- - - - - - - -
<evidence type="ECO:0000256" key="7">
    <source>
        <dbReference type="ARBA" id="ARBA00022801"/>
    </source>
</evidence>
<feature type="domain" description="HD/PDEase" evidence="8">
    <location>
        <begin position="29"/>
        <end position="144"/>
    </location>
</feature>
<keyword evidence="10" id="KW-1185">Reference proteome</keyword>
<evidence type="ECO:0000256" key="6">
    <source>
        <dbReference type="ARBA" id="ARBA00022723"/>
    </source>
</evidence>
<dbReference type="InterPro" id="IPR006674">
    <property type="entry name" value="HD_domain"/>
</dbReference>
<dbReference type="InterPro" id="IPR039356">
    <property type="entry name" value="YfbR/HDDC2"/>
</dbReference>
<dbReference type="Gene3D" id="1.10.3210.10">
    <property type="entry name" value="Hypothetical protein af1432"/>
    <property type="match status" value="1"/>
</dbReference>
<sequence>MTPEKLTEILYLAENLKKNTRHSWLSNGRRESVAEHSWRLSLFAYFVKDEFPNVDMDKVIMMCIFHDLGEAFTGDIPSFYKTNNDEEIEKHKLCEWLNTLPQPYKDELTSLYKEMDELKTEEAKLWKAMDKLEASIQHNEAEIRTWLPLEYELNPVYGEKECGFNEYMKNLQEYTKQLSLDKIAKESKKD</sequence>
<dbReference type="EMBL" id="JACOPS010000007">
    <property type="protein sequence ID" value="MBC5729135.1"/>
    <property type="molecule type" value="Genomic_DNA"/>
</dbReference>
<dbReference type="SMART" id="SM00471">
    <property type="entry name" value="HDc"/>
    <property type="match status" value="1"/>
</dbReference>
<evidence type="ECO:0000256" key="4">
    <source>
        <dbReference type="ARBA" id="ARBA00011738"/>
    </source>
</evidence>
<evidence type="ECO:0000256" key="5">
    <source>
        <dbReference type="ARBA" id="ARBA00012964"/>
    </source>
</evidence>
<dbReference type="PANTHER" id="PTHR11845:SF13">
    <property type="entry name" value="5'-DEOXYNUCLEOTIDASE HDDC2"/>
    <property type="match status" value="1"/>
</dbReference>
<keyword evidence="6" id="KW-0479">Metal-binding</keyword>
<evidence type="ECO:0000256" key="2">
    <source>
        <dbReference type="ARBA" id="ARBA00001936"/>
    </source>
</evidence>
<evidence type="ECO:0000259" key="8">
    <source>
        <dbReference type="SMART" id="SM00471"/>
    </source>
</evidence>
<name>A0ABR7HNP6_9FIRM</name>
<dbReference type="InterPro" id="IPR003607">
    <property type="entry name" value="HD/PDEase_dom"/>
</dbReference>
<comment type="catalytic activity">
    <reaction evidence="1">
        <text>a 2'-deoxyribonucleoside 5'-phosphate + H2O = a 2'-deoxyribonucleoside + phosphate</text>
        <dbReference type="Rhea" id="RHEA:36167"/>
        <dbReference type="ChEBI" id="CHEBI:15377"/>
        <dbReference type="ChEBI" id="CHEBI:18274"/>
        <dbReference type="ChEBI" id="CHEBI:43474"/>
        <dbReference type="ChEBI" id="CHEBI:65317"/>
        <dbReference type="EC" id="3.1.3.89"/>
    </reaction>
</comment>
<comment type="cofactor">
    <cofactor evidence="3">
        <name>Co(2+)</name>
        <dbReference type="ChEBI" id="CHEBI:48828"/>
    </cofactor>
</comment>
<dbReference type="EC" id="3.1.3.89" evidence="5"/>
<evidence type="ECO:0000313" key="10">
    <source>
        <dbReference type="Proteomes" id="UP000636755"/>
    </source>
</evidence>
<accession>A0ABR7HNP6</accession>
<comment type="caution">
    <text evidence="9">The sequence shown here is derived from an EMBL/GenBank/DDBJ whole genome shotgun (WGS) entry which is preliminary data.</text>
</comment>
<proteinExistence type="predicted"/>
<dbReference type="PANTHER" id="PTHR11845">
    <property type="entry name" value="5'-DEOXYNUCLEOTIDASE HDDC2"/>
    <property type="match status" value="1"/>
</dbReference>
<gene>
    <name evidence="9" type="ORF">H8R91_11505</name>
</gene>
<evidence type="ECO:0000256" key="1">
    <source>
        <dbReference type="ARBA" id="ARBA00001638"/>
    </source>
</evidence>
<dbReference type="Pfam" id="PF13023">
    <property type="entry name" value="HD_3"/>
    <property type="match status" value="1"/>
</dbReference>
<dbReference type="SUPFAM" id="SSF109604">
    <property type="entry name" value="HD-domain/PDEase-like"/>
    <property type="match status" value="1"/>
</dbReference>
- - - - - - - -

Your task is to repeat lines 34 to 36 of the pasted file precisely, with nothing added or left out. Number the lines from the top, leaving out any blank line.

    <property type="entry name" value="HDc"/>
    <property type="match status" value="1"/>
</dbReference>